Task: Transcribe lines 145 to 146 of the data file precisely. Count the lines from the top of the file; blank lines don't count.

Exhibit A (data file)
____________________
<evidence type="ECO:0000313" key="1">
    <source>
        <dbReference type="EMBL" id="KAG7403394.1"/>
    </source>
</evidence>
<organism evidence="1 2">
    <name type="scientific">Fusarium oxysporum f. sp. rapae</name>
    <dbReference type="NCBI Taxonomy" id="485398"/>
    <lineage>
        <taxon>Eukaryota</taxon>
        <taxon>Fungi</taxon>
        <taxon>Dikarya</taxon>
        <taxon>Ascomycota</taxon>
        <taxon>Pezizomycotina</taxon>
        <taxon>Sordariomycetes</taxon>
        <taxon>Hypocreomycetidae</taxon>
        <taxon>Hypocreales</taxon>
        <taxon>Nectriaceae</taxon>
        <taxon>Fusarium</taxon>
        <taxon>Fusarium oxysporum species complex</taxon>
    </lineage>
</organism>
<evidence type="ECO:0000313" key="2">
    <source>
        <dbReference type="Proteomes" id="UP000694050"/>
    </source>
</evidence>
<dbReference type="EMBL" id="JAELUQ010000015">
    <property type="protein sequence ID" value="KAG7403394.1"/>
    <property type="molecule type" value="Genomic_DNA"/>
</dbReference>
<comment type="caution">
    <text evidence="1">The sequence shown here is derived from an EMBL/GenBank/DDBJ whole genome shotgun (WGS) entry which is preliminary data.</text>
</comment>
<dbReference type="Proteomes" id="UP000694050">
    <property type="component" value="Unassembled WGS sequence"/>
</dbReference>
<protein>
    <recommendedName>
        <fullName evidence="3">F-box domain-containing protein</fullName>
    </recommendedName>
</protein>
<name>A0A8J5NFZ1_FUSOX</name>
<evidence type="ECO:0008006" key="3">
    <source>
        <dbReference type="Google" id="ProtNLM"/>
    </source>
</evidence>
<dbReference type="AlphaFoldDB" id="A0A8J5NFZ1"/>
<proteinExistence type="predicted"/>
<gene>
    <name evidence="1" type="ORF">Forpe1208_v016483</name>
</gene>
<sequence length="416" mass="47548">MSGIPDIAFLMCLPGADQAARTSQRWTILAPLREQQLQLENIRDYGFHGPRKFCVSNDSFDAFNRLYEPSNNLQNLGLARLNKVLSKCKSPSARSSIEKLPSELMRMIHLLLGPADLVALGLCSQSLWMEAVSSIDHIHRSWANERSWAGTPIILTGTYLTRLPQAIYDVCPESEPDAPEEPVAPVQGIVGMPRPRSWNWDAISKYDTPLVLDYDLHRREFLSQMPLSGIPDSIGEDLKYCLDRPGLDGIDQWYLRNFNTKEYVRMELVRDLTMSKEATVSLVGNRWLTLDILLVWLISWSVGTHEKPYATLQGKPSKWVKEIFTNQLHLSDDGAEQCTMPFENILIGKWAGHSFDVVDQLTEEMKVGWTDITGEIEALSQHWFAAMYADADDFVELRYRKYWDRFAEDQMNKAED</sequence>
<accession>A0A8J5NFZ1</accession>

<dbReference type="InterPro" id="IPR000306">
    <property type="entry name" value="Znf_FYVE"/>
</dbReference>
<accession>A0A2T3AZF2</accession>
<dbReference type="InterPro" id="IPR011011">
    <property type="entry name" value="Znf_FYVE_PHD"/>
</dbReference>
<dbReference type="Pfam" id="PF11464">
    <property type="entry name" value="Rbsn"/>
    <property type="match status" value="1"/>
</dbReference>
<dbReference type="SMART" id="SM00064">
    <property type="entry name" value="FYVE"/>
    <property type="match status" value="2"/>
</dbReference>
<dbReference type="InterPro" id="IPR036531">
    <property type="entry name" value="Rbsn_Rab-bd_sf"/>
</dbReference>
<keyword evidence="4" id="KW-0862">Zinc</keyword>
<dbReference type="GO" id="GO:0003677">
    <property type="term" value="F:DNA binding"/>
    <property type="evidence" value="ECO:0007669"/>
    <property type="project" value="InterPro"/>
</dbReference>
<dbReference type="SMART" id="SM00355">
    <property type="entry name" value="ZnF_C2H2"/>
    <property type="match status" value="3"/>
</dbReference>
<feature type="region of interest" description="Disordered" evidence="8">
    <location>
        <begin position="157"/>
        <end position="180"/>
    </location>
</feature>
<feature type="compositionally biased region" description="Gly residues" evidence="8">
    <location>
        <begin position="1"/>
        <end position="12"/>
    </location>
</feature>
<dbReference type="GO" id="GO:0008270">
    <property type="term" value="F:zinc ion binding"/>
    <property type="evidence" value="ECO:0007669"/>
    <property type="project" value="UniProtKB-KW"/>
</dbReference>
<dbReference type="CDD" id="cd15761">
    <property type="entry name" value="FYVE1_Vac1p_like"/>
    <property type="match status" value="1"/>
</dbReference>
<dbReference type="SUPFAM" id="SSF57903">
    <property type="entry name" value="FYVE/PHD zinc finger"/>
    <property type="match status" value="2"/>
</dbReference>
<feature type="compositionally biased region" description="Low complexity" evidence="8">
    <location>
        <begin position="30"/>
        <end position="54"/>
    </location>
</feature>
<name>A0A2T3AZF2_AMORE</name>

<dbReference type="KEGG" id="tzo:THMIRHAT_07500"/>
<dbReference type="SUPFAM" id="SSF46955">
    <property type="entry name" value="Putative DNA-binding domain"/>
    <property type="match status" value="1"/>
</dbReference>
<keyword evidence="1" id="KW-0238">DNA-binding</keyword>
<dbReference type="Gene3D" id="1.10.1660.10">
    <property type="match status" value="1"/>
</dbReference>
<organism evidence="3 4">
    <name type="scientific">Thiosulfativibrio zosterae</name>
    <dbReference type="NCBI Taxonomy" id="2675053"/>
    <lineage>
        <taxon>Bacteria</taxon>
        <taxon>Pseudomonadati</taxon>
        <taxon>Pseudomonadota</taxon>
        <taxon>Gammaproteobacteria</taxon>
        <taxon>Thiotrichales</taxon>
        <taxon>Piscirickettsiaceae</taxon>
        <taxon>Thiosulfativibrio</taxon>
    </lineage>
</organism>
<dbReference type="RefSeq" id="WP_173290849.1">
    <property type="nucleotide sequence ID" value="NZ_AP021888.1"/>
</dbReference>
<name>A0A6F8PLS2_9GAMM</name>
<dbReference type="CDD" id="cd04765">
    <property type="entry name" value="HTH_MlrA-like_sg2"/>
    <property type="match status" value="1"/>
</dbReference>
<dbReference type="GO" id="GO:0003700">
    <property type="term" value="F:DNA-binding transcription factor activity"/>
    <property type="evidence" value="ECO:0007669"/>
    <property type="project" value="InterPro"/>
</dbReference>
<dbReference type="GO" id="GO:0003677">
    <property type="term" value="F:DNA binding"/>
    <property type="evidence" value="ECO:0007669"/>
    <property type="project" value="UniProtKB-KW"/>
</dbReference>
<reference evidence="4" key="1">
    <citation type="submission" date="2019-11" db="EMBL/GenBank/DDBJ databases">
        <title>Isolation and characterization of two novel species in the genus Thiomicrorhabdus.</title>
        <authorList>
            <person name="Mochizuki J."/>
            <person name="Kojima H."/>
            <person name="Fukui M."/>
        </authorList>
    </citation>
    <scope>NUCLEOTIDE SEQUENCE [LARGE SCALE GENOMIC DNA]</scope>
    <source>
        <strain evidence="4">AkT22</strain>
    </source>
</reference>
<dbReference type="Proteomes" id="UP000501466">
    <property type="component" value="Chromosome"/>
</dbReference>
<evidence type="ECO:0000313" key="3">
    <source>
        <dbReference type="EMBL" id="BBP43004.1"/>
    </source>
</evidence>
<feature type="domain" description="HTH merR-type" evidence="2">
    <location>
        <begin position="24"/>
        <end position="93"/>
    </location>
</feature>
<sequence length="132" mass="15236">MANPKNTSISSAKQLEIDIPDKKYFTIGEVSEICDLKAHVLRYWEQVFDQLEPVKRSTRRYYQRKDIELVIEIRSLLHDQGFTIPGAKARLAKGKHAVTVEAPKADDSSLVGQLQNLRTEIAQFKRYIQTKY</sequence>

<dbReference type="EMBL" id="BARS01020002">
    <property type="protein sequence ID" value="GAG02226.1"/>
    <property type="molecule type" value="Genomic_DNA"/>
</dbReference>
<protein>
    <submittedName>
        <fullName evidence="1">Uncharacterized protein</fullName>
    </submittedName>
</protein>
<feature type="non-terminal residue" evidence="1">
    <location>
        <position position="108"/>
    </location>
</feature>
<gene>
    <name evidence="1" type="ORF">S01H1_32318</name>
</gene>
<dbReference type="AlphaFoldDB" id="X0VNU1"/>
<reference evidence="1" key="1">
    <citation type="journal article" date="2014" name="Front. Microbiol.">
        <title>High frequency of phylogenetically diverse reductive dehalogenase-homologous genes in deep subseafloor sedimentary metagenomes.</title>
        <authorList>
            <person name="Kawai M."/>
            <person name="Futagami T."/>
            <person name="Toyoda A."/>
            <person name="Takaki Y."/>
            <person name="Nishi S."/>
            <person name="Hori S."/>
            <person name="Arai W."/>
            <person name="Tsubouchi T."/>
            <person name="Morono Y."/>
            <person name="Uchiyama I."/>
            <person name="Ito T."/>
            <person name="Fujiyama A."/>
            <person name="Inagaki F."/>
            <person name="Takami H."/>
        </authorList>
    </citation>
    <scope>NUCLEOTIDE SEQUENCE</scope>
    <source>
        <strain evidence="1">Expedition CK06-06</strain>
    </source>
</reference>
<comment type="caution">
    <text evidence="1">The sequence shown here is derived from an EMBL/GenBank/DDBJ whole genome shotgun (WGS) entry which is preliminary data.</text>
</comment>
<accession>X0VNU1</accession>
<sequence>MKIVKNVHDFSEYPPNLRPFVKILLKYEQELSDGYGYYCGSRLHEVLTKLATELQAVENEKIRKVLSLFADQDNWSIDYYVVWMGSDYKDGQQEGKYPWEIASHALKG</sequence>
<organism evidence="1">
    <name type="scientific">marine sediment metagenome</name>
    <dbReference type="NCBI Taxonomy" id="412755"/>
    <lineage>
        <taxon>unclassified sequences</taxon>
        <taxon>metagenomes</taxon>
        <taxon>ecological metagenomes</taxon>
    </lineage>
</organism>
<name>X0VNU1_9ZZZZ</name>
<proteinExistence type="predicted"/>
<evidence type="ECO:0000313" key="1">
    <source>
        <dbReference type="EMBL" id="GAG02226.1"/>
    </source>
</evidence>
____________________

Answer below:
</dbReference>
<dbReference type="GO" id="GO:0003700">